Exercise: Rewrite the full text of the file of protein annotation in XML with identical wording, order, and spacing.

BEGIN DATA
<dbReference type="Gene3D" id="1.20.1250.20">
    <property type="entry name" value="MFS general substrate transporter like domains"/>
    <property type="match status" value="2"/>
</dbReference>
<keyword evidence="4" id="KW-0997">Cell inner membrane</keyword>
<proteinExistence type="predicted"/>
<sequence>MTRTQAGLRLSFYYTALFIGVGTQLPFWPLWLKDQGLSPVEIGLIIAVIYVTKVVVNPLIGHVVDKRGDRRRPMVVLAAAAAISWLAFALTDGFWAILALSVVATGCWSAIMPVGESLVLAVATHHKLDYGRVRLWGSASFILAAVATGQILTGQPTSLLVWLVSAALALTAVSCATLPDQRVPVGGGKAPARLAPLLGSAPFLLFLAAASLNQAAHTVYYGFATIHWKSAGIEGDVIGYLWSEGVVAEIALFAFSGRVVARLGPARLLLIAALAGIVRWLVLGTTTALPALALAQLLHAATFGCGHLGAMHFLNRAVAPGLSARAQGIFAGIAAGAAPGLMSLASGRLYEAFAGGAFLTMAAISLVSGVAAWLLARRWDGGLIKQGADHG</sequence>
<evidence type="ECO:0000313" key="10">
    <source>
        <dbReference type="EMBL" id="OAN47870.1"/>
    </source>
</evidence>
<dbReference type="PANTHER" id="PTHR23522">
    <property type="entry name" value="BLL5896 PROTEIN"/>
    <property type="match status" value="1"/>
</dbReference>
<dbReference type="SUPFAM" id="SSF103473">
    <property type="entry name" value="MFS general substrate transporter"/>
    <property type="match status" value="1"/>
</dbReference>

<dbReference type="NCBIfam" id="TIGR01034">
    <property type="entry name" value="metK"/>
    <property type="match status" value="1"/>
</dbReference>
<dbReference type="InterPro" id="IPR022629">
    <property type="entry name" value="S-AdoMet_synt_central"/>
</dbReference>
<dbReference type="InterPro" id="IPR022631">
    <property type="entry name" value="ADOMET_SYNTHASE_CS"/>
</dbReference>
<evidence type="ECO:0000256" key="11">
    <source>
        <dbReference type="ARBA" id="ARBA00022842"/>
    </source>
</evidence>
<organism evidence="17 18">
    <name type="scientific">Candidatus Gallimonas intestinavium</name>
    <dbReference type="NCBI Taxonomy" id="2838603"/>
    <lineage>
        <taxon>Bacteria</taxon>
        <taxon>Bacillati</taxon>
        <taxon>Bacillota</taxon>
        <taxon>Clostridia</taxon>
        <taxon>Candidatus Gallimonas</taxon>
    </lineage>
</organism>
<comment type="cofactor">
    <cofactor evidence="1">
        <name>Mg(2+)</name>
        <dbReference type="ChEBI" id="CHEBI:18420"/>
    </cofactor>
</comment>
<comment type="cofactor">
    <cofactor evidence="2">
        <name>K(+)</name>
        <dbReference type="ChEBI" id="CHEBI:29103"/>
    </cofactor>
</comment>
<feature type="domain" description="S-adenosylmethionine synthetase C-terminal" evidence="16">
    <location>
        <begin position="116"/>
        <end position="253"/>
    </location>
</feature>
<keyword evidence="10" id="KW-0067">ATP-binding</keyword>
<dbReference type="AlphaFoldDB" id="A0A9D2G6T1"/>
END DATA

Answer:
<dbReference type="Gene3D" id="1.20.1250.20">
    <property type="entry name" value="MFS general substrate transporter like domains"/>
    <property type="match status" value="2"/>
</dbReference>
<keyword evidence="4" id="KW-0997">Cell inner membrane</keyword>
<proteinExistence type="predicted"/>
<sequence>MTRTQAGLRLSFYYTALFIGVGTQLPFWPLWLKDQGLSPVEIGLIIAVIYVTKVVVNPLIGHVVDKRGDRRRPMVVLAAAAAISWLAFALTDGFWAILALSVVATGCWSAIMPVGESLVLAVATHHKLDYGRVRLWGSASFILAAVATGQILTGQPTSLLVWLVSAALALTAVSCATLPDQRVPVGGGKAPARLAPLLGSAPFLLFLAAASLNQAAHTVYYGFATIHWKSAGIEGDVIGYLWSEGVVAEIALFAFSGRVVARLGPARLLLIAALAGIVRWLVLGTTTALPALALAQLLHAATFGCGHLGAMHFLNRAVAPGLSARAQGIFAGIAAGAAPGLMSLASGRLYEAFAGGAFLTMAAISLVSGVAAWLLARRWDGGLIKQGADHG</sequence>
<evidence type="ECO:0000313" key="10">
    <source>
        <dbReference type="EMBL" id="OAN47870.1"/>
    </source>
</evidence>
<dbReference type="PANTHER" id="PTHR23522">
    <property type="entry name" value="BLL5896 PROTEIN"/>
    <property type="match status" value="1"/>
</dbReference>
<dbReference type="SUPFAM" id="SSF103473">
    <property type="entry name" value="MFS general substrate transporter"/>
    <property type="match status" value="1"/>
</dbReference>

<dbReference type="NCBIfam" id="TIGR01034">
    <property type="entry name" value="metK"/>
    <property type="match status" value="1"/>
</dbReference>
<dbReference type="InterPro" id="IPR022629">
    <property type="entry name" value="S-AdoMet_synt_central"/>
</dbReference>
<dbReference type="InterPro" id="IPR022631">
    <property type="entry name" value="ADOMET_SYNTHASE_CS"/>
</dbReference>
<evidence type="ECO:0000256" key="11">
    <source>
        <dbReference type="ARBA" id="ARBA00022842"/>
    </source>
</evidence>
<organism evidence="17 18">
    <name type="scientific">Candidatus Gallimonas intestinavium</name>
    <dbReference type="NCBI Taxonomy" id="2838603"/>
    <lineage>
        <taxon>Bacteria</taxon>
        <taxon>Bacillati</taxon>
        <taxon>Bacillota</taxon>
        <taxon>Clostridia</taxon>
        <taxon>Candidatus Gallimonas</taxon>
    </lineage>
</organism>
<comment type="cofactor">
    <cofactor evidence="1">
        <name>Mg(2+)</name>
        <dbReference type="ChEBI" id="CHEBI:18420"/>
    </cofactor>
</comment>
<comment type="cofactor">
    <cofactor evidence="2">
        <name>K(+)</name>
        <dbReference type="ChEBI" id="CHEBI:29103"/>
    </cofactor>
</comment>
<feature type="domain" description="S-adenosylmethionine synthetase C-terminal" evidence="16">
    <location>
        <begin position="116"/>
        <end position="253"/>
    </location>
</feature>
<keyword evidence="10" id="KW-0067">ATP-binding</keyword>
<dbReference type="AlphaFoldDB" id="A0A9D2G6T1"/>